Last night, Tony Hsieh of zappos.com spoke at the Long Now on the topic of Helping Revitalize a City. He described Downtown Project, which is the company he designed to create a thriving community (tech, art, fashion, family) in downtown Las Vegas.
As he discussed the project, he brought up a great concept that I want to apply to my own life, which is the idea of “collisionable hours”. The idea is that a community is built by maximizing the number of times that community members might run into each other: at the bar, at a cafe, on the street, etc. Suburbs have low collisionable hours since residents go into their garage, hop in their car, drive to the store, drive straight back home, and therefore spend little time in public spaces where they might have unplanned collisions. City neighborhoods can have high collisionable hours, when everybody is out walking around to get their errands done (shades of Jane Jacobs). So for the Downtown Project, they now evaluate projects based on maximizing collisionable hours.
This made me think about maximizing my own personal collisionability. How do I put myself into more situations where I have unplanned interactions that can spur new thoughts? I made some effort at that in my Year of Yes last year by going to new conferences and trying new things, but how can I build on that? One thing I’ve started is a monthly SF Salon, which is a great excuse for me to see SF friends and talk about ideas. I also need to start posting more here, as I think that increases the chance of random people on the Internet finding me and interacting with my ideas.
That points out a difference I have with Tony Hsieh – he’s focused on unplanned physical interactions, which I think are valuable and interesting (I depend on them for parts of my job at Google). But I’m interested in building a community of ideas as well, which I think can be done online. We’ll see if I make progress on that.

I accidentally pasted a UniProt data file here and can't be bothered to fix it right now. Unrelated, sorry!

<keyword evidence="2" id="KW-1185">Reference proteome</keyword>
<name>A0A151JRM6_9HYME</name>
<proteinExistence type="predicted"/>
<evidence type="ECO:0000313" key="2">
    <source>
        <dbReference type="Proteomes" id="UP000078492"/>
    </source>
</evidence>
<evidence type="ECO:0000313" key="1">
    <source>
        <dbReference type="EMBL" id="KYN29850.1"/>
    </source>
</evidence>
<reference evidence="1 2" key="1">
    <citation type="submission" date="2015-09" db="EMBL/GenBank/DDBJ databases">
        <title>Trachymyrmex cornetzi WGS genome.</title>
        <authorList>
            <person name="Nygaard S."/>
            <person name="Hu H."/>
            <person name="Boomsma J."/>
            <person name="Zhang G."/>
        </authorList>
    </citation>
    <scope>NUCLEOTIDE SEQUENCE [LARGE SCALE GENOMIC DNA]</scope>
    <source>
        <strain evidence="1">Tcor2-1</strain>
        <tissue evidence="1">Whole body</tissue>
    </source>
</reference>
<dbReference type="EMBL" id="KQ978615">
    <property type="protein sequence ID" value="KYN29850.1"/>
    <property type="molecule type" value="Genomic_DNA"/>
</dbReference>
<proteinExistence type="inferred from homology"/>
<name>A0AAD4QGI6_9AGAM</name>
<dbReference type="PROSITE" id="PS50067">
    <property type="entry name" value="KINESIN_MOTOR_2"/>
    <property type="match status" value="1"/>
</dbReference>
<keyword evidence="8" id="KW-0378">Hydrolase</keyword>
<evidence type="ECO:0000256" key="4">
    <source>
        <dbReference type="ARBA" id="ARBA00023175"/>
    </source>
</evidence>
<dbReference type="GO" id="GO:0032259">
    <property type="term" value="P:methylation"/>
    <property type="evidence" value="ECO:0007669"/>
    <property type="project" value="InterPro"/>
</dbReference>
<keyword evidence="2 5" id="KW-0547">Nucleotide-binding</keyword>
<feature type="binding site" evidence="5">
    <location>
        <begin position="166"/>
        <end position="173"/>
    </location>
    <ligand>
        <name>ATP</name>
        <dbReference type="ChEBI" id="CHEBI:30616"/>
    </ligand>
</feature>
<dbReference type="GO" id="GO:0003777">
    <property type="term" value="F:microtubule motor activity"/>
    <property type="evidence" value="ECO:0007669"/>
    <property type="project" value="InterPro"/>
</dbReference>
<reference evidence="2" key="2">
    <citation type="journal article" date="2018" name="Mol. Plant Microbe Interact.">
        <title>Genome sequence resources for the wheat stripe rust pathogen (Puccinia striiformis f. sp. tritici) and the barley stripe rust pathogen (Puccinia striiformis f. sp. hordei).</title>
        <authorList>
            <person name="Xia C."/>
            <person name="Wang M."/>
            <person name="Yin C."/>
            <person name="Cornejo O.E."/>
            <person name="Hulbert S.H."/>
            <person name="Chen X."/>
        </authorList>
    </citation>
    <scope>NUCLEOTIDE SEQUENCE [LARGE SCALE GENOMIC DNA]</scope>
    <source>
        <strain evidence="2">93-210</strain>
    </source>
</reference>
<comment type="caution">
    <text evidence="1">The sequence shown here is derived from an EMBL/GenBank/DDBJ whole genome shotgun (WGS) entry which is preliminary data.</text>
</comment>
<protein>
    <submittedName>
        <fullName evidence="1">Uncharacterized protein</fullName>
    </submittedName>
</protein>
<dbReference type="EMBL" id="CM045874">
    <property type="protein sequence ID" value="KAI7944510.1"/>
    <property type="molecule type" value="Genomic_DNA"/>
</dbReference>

Two other vignettes that I think are relevant to the collisionability discussion:
- When LBJ first got to Washington as a congressional aide, all the aides stayed in a communal dorm. He would get up in the morning, go to the communal bathroom, shower, brush his teeth, shave, and chat with others. Then he’d go back to his room, wait 5 minutes, and go back to the bathroom and do it again. He would do this 4-5 times a morning, which is how he met everybody and started his path to becoming the most influential person in Washington. That’s maximizing collisionability!
- At the YxYY conference last year, we had a great session on “Finding the Others” inspired by this Timothy Leary quote:
Admit it. You aren’t like them. You’re not even close. You may occasionally dress yourself up as one of them, watch the same mindless television shows as they do, maybe even eat the same fast food sometimes. But it seems that the more you try to fit in, the more you feel like an outsider, watching the “normal people” as they go about their automatic existences. For every time you say club passwords like “Have a nice day” and “Weather’s awful today, eh?”, you yearn inside to say forbidden things like “Tell me something that makes you cry” or “What do you think deja vu is for?”. Face it, you even want to talk to that girl in the elevator. But what if that girl in the elevator (and the balding man who walks past your cubicle at work) are thinking the same thing? Who knows what you might learn from taking a chance on conversation with a stranger? Everyone carries a piece of the puzzle. Nobody comes into your life by mere coincidence. Trust your instincts. Do the unexpected. Find the others…
What we concluded was that finding the others required putting oneself out there into the world and increasing your “surface area” to make it easier for the others to find you. In other words, increasing your collisionability.
Anyway, I liked the concept, and plan to use it more in my own life. And if anybody reading this has ideas or people that I should be colliding with, please put me in touch!